A weakening economy, exacerbated by the price of oil – Russia’s top export – and Western trade sanctions has created a shortage of 400,000 containers in Russia, according to the Journal of Commerce.
As a result, containerized rail services between Moscow and Ekaterinburg, Moscow and Vladivostok, and St. Petersburg and Ekaterinburg have been cut. The existing container shortage in Russia inevitably leads to an increase in export freight rates, which have already increased by 10 percent this year on a year-over-year basis.
Russia’s reorientation of its trade toward the Asia-Pacific has led to an accumulation of containers in its Far East, China, and the city of Khabarovsk on China’s border. Some containers are also spread throughout the EU, and the current shortage may pose a threat to the fulfillment of contractual obligations of the companies while driving up export costs, the companies said.
“Due to the current financial crisis in Russia, the number of imported containers has declined, which resulted in their shortage in the Russian market.”, said Alexander Datsyuk, head of the Northwest branch of the Russian Association of International Road Carriers.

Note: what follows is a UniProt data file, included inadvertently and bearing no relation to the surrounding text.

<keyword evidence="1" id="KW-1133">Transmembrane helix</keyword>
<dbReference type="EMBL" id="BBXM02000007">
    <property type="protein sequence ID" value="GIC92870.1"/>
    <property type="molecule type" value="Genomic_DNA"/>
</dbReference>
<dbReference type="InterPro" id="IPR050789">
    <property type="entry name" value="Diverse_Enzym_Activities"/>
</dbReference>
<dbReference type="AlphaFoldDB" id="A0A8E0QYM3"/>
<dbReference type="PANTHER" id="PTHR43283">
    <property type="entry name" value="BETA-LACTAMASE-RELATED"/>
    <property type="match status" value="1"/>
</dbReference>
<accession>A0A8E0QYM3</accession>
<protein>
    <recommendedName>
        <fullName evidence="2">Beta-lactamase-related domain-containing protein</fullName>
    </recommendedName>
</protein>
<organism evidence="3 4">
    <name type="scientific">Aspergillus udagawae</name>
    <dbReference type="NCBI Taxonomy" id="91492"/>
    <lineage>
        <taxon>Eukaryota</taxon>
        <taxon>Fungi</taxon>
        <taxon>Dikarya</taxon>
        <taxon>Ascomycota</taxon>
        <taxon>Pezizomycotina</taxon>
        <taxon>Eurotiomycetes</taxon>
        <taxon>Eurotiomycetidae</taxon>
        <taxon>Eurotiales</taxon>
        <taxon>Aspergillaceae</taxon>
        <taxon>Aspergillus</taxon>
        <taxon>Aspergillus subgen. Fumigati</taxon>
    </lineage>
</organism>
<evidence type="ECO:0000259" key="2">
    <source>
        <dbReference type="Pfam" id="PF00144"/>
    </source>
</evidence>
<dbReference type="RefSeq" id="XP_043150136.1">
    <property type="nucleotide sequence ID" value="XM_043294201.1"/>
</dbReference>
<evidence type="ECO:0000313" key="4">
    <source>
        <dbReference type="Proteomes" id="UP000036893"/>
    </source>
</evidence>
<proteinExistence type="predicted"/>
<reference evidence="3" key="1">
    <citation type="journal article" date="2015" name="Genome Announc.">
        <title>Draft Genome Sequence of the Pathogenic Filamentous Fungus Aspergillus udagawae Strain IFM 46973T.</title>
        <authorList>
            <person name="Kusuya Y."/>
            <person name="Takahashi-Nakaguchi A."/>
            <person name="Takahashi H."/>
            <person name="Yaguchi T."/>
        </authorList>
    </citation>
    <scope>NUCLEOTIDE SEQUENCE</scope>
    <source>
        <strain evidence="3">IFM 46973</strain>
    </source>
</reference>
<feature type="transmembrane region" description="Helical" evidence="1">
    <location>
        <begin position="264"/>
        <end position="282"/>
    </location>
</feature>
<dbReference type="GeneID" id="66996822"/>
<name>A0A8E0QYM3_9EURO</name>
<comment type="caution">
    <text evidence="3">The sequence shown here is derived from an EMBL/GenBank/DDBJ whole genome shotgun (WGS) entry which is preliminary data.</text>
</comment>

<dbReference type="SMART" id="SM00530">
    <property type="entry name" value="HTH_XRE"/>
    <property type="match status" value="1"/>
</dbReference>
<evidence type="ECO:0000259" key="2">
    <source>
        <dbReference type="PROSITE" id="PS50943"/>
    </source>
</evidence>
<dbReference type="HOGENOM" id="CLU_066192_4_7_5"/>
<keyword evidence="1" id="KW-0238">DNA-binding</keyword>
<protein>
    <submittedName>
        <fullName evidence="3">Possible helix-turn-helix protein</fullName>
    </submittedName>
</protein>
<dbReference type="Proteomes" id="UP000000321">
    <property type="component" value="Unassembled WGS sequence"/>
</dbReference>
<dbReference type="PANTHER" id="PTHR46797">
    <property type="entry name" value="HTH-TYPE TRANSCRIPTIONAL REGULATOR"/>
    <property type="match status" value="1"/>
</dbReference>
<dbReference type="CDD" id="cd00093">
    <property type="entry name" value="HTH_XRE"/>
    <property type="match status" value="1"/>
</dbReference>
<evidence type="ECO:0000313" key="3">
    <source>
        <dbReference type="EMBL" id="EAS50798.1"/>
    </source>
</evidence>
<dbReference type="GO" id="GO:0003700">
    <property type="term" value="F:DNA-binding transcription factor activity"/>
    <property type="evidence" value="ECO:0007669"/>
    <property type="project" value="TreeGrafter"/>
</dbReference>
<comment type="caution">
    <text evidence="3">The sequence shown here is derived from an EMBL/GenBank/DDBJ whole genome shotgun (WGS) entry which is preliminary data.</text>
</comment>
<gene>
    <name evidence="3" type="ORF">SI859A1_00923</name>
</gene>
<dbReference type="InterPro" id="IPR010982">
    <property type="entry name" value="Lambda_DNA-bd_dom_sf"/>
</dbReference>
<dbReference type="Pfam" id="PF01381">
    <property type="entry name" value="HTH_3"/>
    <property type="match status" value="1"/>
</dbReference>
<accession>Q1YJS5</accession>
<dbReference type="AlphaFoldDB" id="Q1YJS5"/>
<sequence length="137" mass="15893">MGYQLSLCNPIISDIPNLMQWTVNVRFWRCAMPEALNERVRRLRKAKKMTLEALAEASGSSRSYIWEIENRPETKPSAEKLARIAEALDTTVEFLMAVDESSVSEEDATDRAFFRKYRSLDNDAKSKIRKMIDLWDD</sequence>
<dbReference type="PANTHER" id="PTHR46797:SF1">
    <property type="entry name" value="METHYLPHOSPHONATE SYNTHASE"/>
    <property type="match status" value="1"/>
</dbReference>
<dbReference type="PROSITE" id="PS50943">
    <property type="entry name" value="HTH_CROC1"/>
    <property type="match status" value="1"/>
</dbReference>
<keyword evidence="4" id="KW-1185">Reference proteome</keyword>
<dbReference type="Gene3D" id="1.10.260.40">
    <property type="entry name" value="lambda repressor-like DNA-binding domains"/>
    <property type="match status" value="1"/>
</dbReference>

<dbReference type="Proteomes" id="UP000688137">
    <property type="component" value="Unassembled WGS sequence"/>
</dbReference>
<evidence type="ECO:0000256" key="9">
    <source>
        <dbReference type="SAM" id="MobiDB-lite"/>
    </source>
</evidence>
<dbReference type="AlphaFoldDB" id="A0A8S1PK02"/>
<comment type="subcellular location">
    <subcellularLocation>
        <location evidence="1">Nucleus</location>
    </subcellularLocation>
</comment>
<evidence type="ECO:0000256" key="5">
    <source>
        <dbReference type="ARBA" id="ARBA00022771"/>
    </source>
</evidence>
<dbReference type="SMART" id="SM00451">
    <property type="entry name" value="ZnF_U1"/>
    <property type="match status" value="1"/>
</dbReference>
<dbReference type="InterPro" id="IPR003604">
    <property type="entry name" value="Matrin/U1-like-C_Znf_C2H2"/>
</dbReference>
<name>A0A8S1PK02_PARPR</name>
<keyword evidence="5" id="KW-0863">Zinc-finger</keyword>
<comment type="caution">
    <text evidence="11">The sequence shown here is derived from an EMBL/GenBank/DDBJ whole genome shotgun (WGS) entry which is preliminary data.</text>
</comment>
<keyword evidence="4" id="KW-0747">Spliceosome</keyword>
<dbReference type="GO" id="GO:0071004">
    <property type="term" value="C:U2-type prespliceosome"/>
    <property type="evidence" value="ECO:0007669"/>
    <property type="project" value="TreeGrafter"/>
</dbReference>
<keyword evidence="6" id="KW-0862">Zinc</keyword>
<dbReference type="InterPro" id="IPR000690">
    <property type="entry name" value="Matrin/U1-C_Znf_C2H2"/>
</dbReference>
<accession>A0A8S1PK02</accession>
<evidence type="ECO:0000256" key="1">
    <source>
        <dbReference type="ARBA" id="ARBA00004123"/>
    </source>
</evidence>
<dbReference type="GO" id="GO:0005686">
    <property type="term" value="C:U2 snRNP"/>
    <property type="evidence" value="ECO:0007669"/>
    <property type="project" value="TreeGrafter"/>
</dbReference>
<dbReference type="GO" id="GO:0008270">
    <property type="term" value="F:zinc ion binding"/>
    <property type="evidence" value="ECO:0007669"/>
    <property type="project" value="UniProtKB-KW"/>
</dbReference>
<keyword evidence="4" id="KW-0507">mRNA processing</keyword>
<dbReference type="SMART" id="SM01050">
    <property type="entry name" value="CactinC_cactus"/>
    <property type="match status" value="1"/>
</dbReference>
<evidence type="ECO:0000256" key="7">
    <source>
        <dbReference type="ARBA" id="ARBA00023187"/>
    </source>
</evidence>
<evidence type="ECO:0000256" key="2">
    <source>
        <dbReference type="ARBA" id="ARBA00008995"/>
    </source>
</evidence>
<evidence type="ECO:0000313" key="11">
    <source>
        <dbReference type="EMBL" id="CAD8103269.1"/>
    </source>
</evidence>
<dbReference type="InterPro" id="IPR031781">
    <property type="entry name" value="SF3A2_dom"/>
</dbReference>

The situation is aggravated by the fact that a significant portion of containers is exported from Russia empty. At present, only 50 percent of the containers exported from Russia are loaded, according to official data of the Russian Ministry of Transport.
Container lines do not want to load their empties with Russian cargo, since it is much more profitable for them to use the same containers for exports from Nordic countries, analysts at the ministry said.
In the meantime, despite the ongoing shortage, Russian shippers currently have no plans for the purchase of additional containers, fearing imports will grow in due course and that new purchases would create an excess of containers in the domestic market.
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